Saturday, August 4, 2012

Defending Marriage? From what?

This is the next in what is likely going to be a short series on homosexuality and the gay marriage debate. In my state, gay marriage was passed, but then conservatives got a petition together and it will now be on the ballot this coming election. Personally, I'm in favor of gay marriage being legal and see no logical reason that it shouldn't be. Why should it be that my wife and I can share our life and love in marriage, but two people of the same sex can't?

I've heard a few answers, but none have met the measure of a good argument. Obviously, there's the
religious argument. Which if that's your reason, the problem is yours... or at the very least, your religion's. We live in a country where church and state are separate. This means that the church can't dictate what the government can do, and the government can't tell the church what it can do (as long as their not doing anything illegal).

That's important, and is tied to the most common reason I hear outside of the religious one. That reason is that they want to "defend marriage", or "defend traditional marriage". Um... wait, since when is it under attack. Gay marriage being legalized has absolutely no effect on the rights of heterosexual couples to marry, or the couples that are already married. The impression I get from people making this argument is like they think that gay marriage being legalized would mean that ONLY gay marriage would be legal and that the news of gay marriage being legalized would cause the husband to say to his wife of thirty years, "See you Sally, I have to go marry Tom now".

Gay marriage being legalized does not replace heterosexual marriage. It simply extends the rights enjoyed by many to a group who have long been kept from those rights. It's a simple broadening of marriage in the name of equality. Something that is long overdue. Same as when marriage was broadened to allow inter-racial marriages (and various other revisions to 'marriage'). Heterosexual couples will still be able to get married, and (if legal) homosexual couples will also be able to get married.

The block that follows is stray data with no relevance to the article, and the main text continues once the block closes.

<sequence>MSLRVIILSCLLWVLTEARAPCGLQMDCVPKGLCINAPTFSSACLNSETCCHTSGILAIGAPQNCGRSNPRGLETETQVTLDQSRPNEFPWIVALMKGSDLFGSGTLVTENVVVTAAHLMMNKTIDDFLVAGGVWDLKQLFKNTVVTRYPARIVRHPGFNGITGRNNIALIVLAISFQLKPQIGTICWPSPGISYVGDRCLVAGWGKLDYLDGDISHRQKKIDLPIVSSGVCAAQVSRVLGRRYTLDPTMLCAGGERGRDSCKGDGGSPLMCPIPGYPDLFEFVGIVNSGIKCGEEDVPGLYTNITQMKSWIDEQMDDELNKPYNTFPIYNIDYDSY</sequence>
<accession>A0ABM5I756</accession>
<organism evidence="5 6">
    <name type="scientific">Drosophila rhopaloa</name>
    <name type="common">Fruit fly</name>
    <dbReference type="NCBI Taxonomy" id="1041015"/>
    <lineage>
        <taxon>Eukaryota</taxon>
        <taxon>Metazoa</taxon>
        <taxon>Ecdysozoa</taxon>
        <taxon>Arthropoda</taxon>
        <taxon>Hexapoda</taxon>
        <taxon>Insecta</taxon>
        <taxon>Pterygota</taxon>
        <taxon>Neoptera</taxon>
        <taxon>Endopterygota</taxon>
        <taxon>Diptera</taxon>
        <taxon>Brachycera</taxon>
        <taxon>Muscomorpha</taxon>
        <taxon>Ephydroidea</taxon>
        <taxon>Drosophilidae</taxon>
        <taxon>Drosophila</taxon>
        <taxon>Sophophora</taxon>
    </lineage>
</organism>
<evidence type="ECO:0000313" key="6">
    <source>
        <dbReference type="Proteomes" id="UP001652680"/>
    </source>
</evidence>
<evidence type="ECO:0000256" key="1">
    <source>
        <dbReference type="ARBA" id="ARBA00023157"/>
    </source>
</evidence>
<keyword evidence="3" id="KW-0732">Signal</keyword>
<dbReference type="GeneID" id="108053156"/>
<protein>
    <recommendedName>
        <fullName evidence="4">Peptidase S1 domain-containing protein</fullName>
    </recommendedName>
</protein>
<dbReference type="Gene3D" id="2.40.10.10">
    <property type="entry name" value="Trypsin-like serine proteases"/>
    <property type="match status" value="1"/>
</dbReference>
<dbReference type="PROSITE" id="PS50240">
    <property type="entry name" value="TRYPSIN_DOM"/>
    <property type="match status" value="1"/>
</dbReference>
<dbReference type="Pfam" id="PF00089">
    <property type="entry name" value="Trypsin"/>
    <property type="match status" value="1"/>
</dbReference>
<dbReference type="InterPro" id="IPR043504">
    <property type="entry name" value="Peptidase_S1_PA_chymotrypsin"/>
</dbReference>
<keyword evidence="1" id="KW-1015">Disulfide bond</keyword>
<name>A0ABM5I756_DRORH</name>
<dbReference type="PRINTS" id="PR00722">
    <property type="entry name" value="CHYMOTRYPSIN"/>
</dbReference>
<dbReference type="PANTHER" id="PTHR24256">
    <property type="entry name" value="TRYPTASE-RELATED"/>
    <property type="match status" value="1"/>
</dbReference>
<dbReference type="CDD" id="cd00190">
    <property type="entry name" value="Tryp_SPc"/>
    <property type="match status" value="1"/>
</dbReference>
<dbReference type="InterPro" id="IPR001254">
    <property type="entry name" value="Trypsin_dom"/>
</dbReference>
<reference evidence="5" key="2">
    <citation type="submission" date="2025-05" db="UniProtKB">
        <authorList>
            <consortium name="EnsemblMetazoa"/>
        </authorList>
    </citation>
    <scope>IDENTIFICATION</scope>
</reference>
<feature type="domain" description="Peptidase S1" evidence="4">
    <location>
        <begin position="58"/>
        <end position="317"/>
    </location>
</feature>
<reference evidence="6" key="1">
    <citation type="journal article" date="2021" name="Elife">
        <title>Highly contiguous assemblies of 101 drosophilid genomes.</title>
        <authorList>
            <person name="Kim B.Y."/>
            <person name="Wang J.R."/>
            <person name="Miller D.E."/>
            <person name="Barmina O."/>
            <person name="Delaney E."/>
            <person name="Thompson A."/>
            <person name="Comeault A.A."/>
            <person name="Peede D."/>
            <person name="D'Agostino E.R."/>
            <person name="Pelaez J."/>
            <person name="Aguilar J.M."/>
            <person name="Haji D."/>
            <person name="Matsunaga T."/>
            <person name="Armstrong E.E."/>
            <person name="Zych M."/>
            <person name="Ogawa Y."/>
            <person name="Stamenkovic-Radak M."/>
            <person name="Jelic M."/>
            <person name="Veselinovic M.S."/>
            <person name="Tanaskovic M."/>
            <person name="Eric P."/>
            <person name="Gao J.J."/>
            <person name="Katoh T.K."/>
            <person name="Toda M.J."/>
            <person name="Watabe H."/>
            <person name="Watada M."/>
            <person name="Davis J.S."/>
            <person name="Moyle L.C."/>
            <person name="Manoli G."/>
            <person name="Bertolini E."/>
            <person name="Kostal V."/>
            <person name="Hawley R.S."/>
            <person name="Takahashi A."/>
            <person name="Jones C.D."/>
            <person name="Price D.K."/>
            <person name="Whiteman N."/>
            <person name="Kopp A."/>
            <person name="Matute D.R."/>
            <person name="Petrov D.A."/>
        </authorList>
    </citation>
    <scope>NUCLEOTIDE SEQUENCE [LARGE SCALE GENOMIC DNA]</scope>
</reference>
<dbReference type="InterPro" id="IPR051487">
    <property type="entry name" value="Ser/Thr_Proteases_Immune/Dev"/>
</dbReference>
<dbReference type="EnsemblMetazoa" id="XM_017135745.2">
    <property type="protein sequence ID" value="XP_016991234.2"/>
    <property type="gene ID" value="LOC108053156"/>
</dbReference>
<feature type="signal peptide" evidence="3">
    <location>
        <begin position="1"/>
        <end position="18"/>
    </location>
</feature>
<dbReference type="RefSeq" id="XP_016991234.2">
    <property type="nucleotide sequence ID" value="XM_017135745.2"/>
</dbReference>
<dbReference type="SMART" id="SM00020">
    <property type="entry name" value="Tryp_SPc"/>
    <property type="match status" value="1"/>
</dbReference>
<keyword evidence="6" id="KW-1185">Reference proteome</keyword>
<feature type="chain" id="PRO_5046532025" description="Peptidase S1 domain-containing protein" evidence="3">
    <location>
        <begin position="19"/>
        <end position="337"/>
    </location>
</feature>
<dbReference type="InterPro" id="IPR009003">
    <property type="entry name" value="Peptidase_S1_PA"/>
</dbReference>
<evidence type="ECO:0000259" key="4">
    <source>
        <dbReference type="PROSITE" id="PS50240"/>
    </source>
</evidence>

Now, some may worry about churches having to perform gay marriage ceremonies. Again, not a problem. If one even bothers to read the law that legalized same sex marriage in Maryland, it is obvious that this isn't an issue. The law actually states that churches will not be compelled to perform same sex marriages. They could if they wanted to, but they wouldn't be required to. But what if a state law tried to force churches to perform same sex marriages, that were outside of their belief structure? Remember that wall between church and state? That wall that the religious who long for a theocracy often wish to tear down, would actually protect the churches in that hypothetical case.

That federal separation of church and state would override the state law, and free churches from having to perform ceremonies that are against their beliefs. I may not agree with their belief, but I feel that they are free to hold the beliefs that they wish. I actually agree that churches shouldn't be forced to marry same sex couples. Here's why... the Constitution. Time and time again, we see that the separation of church and state no only protects the non-believer, but the believer as well.

But I feel I've gone off on a tangent... Lets be very clear that my state's law already has a provision freeing churches from performing marriages that conflict with their faith, if they wish not to perform these ceremonies. So, what's so wrong with allowing people in love to marry one another, be it in a church, as the court house, or by a hired officiant? After all, marriage is all about love is it not? So spread the love and allow marriage equality to stand and spread. Because it seems clear to me that if you seek to withhold equality in this way it ceases to be about love, and becomes about hate.

-BH

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